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1979 Monza V6 3.2 fuel pump not working

PostPosted: Sun Jul 09, 2017 3:47 pm
by mendez
My fuel delivery recently stopped so I replaced the fuel pump. Electric pump is in
the fuel tank. Fuel pump is still not working so I took out the fuel tank again and tested
the fuel pump. Fuel pump tested out good. I also tested the pump I had originally
removed, it also tested out good. I also changed the fuse with no results.

Re: 1979 Monza V6 3.2 fuel pump not working

PostPosted: Sun Jul 09, 2017 6:22 pm
by Monza Harry
Mendez welcome aboard! Thanx for joining our little piece of H-Body Heaven! There are many threads that deal with these somewhat troubling fuel pump issues, please take some time and peruse them, they will answer many questions. This said the "Search kinda function" isn't the best we all Know! So getting to your question, first as a primer the fuel pump has a safety function, 1970's style the power is routed through the oil pressure switch so that if the engine stalls [or runs out of pressure] say in a collision the fuel will stop. Now those switches are usually pretty reliable, but when they do "GO Bad" the pump is usually the first to know. Also there is a "bypass" for starting that uses the "IGN" terminal on the starter solenoid that will power up the pump, many newer style solenoids no longer have that terminal as "Electronic ign." doesn't need a +12V boost at start, so if a newer starter has been swapped in that could be causing you some problems at start up. So read up, there are many more detailed threads including a few different wiring diagrams. I hope this gets you to some resolution, and check in with us maybe with some "pic's" of your Baby. :th: :D Harry

Re: 1979 Monza V6 3.2 fuel pump not working

PostPosted: Sun Jul 09, 2017 7:04 pm
by mendez
Thanks for the great tips. I will buy the oil sending unit, cheap at O'Reilly’s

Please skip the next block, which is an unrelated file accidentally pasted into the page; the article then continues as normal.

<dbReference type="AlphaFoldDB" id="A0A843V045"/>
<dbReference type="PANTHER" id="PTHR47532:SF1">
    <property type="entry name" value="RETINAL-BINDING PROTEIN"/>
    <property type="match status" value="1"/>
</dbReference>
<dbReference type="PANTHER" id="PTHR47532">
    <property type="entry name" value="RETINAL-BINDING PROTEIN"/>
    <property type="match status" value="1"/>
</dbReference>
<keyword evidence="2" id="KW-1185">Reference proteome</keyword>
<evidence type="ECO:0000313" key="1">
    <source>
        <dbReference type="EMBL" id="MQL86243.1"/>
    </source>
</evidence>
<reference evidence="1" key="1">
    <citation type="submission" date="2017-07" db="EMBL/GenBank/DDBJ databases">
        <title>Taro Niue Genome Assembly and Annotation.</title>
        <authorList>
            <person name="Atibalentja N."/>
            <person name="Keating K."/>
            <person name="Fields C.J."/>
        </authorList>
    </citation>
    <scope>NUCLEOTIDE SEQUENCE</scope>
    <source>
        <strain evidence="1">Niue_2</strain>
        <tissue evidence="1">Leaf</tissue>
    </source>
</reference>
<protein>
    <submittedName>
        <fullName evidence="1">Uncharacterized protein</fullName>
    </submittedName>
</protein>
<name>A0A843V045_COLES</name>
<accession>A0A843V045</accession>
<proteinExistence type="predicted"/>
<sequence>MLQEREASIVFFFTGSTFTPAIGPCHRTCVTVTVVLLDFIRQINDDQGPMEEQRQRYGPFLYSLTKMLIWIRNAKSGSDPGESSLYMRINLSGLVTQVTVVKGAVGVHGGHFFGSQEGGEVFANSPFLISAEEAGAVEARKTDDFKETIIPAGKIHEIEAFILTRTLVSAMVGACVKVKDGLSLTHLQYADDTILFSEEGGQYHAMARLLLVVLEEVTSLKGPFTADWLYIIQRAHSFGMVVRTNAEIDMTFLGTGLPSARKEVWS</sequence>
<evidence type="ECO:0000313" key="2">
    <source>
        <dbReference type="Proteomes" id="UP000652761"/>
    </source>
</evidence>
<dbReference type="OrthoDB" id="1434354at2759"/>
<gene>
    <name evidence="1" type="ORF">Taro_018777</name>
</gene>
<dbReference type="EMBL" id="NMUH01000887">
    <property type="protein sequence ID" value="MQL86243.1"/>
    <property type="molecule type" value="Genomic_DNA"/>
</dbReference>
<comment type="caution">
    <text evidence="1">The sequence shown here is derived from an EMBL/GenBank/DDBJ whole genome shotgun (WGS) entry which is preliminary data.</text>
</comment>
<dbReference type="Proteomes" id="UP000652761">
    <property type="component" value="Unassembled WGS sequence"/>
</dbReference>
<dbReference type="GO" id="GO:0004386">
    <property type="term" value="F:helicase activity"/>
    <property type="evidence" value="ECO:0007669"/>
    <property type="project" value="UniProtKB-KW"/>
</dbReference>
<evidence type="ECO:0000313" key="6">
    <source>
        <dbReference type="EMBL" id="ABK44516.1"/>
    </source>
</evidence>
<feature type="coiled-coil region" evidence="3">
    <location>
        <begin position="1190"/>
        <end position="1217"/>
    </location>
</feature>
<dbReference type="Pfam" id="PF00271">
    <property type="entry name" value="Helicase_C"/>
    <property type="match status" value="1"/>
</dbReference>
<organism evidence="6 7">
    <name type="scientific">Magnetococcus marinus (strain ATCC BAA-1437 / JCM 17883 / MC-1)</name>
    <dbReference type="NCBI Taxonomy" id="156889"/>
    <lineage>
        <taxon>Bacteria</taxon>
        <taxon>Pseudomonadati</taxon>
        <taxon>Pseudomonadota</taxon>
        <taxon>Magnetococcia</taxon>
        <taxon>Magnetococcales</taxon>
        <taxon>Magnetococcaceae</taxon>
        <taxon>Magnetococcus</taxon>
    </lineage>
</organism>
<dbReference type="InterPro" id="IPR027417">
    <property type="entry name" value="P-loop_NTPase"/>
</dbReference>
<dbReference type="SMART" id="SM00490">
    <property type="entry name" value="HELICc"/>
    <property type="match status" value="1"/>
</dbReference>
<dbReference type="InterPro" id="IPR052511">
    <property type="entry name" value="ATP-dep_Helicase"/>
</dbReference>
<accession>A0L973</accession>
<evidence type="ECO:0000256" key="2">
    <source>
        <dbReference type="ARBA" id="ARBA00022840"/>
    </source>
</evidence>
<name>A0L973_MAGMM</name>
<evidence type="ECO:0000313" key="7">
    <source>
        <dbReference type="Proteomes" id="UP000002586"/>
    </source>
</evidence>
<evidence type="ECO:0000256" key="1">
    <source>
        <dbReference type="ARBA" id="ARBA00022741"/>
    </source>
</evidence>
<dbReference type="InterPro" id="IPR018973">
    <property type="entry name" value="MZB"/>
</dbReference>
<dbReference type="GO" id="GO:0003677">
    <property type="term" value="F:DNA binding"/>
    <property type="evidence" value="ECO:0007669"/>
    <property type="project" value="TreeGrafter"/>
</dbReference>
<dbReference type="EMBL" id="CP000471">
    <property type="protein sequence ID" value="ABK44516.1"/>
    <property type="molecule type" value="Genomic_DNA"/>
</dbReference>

I bought my 1979 Monza new in 1979. Is the sending unit located by the oil filter?
Sam

Re: 1979 Monza V6 3.2 fuel pump not working

PostPosted: Sun Jul 09, 2017 7:25 pm
by Monza Harry
I don't ever remember seeing a 3.2L Chevy V6, it is there on the 3.8L Buick towards the front, and ~under the distributor on the SBC [V8] Sorry I can't help with that but others will come along. I wouldn't jump to that conclusion, first if you can find it and reach it, pull it out and test it, that will need a little pressure [air will be good] about 3# IIRC for a Chevy no more than ten though the terminals are marked on the OEM ones and my aftermarket was, I would check to see if all the terminals on the starter have wires and none hanging with nowhere to go [lift it up and look good they could have been tucked way up or even trimmed of so this will need a good look] . If the car has sat for, sometimes as little as a week, there will not be enough fuel in the carb to start, so probably not enough oil pressure while cranking to run the pump so it will not start, a cheat would be to fill the carb through the top vent and try it. If it starts and quits, try a second time to ensure the pump has time enough to fill the lines and some in the bowl, then if it starts you can play detective with a helper, one watches if the light goes out, while the other listens for the pump, [I wouldn't rule out adding a test light to determine if you have power at the pump while running with the dash oil light out] you may have a hard time even with a quiet exhaust as these aren't like the external High Pressure EFI pumps much quieter. Then you should also verify the engine does have oil pressure. I know this sounds like a lot of work but most of this is time only, not more than $3.00 for a squirt of fuel and maybe a test light. You now have an old car and you will need the test light eventually! Harry